by Michael Mills on February 18, 1999
  • Article

    Saved by the Actors

    This is the season during which British playwright David Hare is printing his own currency on Broadway. In April the much ballyhooed The Blue Room, starring a naked Nicole Kidman, will be joined by a New York production of Amy's View, featuring theat...

    by Robin Dougherty on February 11, 1999
  • Article

    Saturday Night Dead

    A woman in Steve Martin's Picasso at the Lapin Agile makes this comment about the famous painter: "He says that occasionally there is a 'Picasso' and he is him." You can substitute the word genius for Picasso and get the sense of what this phrase mea...

    by Robin Dougherty on February 4, 1999
  • Article

    Rubble Rouser

    Looking at the paintings of Purvis Young, I kept getting the sense, sometimes unsettling, that I'd seen some of the imagery before. A few dramatic strokes of blue and green paint on paper, for instance, summoned Salvador Dali's take on Don Quixote. A...

    by Michael Mills on February 4, 1999
  • Article

    Sexual Politics

    Imagine you're watching an early play by an obscure playwright -- say, a farce with a plot that's difficult to take seriously. Perhaps it contains a case of mistaken identity, at least one sharp-tongued female character, and some confusion about the ...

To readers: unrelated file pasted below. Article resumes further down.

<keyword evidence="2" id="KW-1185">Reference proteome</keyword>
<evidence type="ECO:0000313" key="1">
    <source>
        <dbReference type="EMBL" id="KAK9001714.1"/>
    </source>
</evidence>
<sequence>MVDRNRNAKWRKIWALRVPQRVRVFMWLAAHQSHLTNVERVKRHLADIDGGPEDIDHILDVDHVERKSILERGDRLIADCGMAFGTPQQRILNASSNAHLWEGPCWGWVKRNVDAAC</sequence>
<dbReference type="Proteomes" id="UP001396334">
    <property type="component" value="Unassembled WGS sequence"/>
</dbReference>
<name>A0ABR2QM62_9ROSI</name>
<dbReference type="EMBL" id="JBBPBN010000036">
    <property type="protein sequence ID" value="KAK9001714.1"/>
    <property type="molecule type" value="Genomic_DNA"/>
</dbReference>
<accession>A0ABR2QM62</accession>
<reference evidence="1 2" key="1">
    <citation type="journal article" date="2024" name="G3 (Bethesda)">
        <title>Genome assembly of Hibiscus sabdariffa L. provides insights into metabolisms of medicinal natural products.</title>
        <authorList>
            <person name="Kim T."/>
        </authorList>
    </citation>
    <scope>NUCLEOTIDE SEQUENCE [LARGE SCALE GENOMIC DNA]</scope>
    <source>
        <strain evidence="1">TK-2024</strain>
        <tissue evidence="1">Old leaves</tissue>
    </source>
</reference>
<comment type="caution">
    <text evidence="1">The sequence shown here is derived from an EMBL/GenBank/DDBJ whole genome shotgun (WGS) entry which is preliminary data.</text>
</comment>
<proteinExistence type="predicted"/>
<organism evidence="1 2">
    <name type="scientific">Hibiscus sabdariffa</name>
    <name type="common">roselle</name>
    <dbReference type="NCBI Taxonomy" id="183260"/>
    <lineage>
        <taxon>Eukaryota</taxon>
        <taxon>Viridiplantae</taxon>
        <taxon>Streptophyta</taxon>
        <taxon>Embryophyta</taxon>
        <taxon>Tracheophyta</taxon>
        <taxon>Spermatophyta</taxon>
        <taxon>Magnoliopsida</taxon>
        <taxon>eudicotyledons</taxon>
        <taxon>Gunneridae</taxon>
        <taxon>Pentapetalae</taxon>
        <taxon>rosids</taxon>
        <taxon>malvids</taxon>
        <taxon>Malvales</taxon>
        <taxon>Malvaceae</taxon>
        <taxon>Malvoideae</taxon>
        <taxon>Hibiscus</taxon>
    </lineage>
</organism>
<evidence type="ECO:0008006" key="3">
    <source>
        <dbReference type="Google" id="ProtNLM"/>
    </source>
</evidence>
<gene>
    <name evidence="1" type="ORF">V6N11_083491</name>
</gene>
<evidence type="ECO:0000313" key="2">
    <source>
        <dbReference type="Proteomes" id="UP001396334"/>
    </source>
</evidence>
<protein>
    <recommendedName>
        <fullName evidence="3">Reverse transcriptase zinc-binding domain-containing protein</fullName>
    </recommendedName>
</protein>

by Robin Dougherty on January 28, 1999
  • Article

    The Age of Tallulah

    Add the late Tallulah Bankhead to the list of middle-aged women throwing themselves into the national political fray this year. Though the celebrated actress -- as currently portrayed in the American premiere of Tallulah by movie star Kathleen Turner...

    by Robin Dougherty on January 21, 1999
  • Article

    Minding Her Own Beeswax

    With a work as dauntingly large and otherworldly as the title piece in "Madeline Denaro: New Forms," an exhibit on view at the Museum of Art in Fort Lauderdale, it's revealing to watch people approach and appraise the piece. Some stand a few feet awa...

    by Michael Mills on January 21, 1999
  • Article

    Shooting Blanks

    "First of all, when you've got a gun," Stephen Sondheim points out in his musical Assassins, "everybody pays attention." That's for sure, as audience members experiencing the third-act explosion in a classic drama such as Chekhov's Three Sisters can ...

    by Robin Dougherty on January 14, 1999
  • Article

    Stripped of Spirit

    She's the Medea of all stage mothers, the most frightening diva of the American musical theater. That would be Mama Rose, of course, the stardom-fixated monster at the center of Gypsy. Since 1959 audiences have clung to her poisonous apron strings, h...

    by Robin Dougherty on January 7, 1999
  • Article

    Hollywood and Vine

    What first appears to be a huge pile of debris sits just outside the entrance to the Art and Culture Center of Hollywood. If you're approaching the museum from its main parking lot, you might not even notice this mass of vines and tree limbs. But if ...

    by Michael Mills on January 7, 1999
  • Article

    Between Opera and a Rocky Place

    When damsels with golden ring curls find themselves tied to railroad trestles by mustachioed villains -- or, in the case of Little Mary Sunshine, strapped to a tree by a vicious Indian -- most audience members know that the lady in peril will be resc...

    by Robin Dougherty on December 31, 1998